The present invention relates to a process for the concentration of polyunsaturated fatty acids present in fish oils.
Fish oils contain a complex mixture of fatty acid moieties, mostly straight chain with even numbers of carbon atoms. These moieties, mainly present as their glycerides, are either saturated or mono- or polyunsaturated. Whereas vegetable oils and fats from terrestrial animals are composed mainly of fatty acids containing a maximum of 18 carbons and two or three double bonds, fish and marine mammal oils are composed of substantial amounts of fatty acid moieties containing 20 or 22 carbons and four, five or six double bonds, Stansby, "Fish Oils" Avi Publishing Company, Inc. (1967). Among the fatty acid moieties unique to fish oils are the following n-3 compounds: 18:4, 20:4, 20:5, 22:4, 22:5, 22:6. As generally used, n-3 or omega-3 means that the first double bond begins at the third carbon counting from the methyl end of the chain. In the number:number designation, the first number indicates chain length and the second number indicates how many double bonds are present. For example, 18:4 indicates a straight chain comprised of 18 carbon atoms containing 4 methylene-interrupted double bonds.
The polyunsaturated components of fish and marine mammal oils are of particular interest because they differ significantly from those found in vegetable oils or fats from terrestrial animals. Highly unsaturated fatty acids, such as those contained in fish oils, are important dietary factors beneficial in reducing the development of atherosclerotic lesions, Dyerberg et al, "Nutritional Evaluation of Long-chain Fatty Acids in Fish Oil", pp 245-261, Academic Press, London (1982). Accordingly, there is great interest in obtaining the polyunsaturated fatty acids present in fish oils in a more concentrated form.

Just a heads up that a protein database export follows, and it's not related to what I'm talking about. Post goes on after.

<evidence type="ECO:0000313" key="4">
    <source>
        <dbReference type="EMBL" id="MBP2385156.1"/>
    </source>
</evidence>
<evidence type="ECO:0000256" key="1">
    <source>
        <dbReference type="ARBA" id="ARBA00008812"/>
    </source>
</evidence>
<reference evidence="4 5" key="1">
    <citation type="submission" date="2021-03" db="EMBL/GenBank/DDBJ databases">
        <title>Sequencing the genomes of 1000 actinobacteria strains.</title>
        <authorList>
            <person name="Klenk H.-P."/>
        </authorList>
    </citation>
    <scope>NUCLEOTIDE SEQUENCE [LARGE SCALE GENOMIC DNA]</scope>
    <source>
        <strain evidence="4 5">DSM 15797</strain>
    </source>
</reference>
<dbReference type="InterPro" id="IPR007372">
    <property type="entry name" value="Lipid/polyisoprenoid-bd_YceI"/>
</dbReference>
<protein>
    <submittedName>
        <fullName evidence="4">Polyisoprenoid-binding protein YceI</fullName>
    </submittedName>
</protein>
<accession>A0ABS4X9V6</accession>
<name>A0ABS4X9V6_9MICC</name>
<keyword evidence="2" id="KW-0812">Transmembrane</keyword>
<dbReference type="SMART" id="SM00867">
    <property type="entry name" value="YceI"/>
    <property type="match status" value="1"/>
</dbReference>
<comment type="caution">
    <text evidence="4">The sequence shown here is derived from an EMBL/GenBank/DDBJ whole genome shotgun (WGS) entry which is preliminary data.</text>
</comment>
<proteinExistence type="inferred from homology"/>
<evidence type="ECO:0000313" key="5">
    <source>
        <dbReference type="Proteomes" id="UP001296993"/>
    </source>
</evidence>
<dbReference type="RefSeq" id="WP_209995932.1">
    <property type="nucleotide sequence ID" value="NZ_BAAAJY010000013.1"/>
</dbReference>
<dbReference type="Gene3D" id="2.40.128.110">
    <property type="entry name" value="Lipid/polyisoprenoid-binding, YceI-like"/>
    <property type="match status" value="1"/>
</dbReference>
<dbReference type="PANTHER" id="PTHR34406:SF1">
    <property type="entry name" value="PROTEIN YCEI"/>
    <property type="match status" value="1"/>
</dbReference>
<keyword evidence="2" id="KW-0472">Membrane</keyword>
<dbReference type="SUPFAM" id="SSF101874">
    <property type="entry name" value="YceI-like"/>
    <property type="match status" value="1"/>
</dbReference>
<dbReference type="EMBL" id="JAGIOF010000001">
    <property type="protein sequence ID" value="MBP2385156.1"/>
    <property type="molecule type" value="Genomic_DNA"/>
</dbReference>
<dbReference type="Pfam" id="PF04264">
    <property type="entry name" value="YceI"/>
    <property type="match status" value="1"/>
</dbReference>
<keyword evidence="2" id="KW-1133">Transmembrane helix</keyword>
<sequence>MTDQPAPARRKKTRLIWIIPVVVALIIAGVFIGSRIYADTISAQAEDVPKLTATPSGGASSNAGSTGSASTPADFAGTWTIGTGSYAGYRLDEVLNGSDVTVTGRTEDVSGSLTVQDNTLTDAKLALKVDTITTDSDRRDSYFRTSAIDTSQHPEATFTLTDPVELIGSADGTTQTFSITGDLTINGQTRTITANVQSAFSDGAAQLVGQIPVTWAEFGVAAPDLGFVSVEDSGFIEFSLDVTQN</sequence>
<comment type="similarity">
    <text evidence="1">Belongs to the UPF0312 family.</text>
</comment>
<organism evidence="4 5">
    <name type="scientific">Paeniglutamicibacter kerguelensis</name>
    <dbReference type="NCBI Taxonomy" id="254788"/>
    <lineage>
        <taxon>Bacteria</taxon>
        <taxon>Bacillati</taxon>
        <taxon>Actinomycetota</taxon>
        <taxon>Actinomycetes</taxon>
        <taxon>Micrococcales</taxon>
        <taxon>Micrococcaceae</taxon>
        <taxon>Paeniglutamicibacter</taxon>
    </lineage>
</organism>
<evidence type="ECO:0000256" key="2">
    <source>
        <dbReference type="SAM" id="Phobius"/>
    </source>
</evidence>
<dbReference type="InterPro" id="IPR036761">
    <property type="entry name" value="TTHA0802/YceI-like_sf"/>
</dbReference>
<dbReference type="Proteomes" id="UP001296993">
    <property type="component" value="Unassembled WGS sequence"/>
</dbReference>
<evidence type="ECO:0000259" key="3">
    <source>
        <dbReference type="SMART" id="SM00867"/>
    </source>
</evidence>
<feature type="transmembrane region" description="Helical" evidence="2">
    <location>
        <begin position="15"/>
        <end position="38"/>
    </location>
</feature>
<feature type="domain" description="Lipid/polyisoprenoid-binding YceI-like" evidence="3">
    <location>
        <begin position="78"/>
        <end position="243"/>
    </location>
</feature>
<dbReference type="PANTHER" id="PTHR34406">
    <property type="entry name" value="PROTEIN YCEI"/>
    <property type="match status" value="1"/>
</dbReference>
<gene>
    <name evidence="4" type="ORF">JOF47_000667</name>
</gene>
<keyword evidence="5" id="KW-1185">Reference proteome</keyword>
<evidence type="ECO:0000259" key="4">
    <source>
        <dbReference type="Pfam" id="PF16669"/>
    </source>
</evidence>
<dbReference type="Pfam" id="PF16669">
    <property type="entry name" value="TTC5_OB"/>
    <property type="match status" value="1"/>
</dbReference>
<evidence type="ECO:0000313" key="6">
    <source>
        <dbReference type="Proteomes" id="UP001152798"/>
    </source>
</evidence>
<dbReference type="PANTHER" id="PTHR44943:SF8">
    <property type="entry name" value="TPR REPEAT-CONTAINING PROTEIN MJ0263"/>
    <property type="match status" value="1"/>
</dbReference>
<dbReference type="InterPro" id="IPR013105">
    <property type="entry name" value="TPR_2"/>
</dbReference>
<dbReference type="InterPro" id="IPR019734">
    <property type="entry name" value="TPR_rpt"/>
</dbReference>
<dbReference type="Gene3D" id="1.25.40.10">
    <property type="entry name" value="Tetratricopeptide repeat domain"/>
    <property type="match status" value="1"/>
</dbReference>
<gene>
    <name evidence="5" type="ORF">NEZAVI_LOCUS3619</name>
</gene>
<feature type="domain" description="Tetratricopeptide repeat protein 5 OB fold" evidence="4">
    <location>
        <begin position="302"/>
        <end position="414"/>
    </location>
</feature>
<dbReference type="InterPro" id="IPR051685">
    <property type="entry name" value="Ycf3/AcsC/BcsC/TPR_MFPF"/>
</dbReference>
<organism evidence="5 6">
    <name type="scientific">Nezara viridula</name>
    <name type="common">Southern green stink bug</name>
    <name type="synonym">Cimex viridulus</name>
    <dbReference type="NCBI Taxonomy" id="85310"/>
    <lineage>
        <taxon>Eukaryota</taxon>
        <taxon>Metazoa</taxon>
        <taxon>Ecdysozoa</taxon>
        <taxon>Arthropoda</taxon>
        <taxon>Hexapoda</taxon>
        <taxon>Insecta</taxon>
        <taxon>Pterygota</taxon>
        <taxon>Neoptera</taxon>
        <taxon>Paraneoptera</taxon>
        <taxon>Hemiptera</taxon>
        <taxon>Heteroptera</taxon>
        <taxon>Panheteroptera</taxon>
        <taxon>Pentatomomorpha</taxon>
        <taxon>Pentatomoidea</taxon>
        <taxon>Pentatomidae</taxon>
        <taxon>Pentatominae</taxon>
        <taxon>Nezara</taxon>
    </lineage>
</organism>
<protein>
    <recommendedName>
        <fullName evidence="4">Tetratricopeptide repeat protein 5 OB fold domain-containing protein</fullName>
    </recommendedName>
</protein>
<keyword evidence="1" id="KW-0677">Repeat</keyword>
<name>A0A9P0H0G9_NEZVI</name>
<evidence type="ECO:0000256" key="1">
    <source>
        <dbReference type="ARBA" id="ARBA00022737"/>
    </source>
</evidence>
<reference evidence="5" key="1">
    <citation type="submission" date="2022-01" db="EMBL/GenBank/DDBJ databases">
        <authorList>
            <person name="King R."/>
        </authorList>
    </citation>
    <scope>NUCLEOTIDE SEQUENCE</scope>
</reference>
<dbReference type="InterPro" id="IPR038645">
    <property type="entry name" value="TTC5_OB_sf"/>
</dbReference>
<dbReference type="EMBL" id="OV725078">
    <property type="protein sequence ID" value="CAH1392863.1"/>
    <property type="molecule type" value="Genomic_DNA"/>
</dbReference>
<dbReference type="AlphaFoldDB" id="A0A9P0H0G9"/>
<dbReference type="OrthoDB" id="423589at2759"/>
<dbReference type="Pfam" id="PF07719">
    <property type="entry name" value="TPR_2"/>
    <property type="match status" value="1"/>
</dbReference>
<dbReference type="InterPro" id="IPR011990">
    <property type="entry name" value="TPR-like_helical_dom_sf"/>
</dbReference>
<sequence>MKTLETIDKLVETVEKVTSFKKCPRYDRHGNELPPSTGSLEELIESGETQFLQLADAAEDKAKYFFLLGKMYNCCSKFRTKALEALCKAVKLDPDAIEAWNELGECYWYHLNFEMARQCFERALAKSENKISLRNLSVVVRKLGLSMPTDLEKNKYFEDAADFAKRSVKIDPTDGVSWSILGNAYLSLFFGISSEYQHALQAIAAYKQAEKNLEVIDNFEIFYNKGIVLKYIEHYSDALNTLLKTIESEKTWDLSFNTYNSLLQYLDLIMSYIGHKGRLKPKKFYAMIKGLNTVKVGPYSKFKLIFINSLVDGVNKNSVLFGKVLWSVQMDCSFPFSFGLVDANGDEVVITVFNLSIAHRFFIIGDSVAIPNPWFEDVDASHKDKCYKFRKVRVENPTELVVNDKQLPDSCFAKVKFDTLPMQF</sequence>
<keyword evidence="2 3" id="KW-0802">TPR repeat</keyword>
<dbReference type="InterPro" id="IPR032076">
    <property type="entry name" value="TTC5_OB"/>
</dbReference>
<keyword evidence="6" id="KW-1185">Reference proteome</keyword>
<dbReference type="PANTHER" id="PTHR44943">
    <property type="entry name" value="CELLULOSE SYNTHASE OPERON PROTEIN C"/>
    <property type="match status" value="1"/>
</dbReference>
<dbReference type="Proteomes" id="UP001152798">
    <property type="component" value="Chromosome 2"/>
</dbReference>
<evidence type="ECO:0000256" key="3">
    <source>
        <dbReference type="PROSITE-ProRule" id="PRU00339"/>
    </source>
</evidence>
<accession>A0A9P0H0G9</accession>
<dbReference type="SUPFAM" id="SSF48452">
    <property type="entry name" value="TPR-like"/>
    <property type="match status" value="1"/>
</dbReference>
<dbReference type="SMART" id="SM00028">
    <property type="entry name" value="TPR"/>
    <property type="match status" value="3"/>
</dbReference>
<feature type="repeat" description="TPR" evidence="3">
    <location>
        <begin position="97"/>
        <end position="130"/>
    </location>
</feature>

The separation of fatty acids is complicated by several factors. First, due to their high molecular weights, the differences in their molecular weights are relatively small making it difficult to separate them by conventional means. This is particularly the case when saturated and unsaturated fatty acids of the same chain length are to be separated. Second, polyunsaturated compounds are readily susceptible to polymerization, degradation and/or oxidation, even at moderately elevated temperatures.
Fatty acid moieties are most conveniently separated as their lower alkyl esters. Current methods for fractionating fish oil esters use urea complexing, which selectively removes mono-unsaturates such as 20:1 and 22:1, and/or adsorption and/or absorption chromatography, and/or fractional and/or molecular distillation, processes which are cumbersome and time consuming. Particularly undesirable are methods which require the use of difficult-to-remove organic solvents, and thus leave toxic residues in the fractionated esters. Methods involving heating at temperatures approaching 200 formation of toxic substances.
A recently reported method for separating various fatty acid components in cod fish oil uses a combination of extraction with supercritical carbon dioxide and fractionation, Eisenbach, Ber. Bunsenges. Phys. Chem., 88 882-887 (1984). The fractionation column contains stainless steel packings to provide an opportunity for equilibration between the individual fish oil esters and carbon dioxide. Fractionation is enhanced by a hot finger fitted into the top of the fractionation column. Heat reduces the density of the carbon dioxide/fish oil ester solution, and concommitantly decreases the solubility of all solutes, but not to the same extent. The more soluble components are removed and the less soluble components are returned and concentrate in the reactor vessel. Those less soluble components can be recovered from the reactor or alternatively can be extracted and removed through the fractionation column by reducing the temperature of the hot finger. Such a process, which involves fractionation, is rather time consuming and exposes the fatty materials being separated to thermal degradation.
An article in the December 1983-January 1984 issue of the Pacific Seafood Chronicle, West Coast Fisheries Development Foundation, discusses extraction of various materials with supercritical carbon dioxide. The article indicates, without giving details, that such extraction might also be used to separate highly unsaturated fatty acids from the more saturated acids present in fish oils.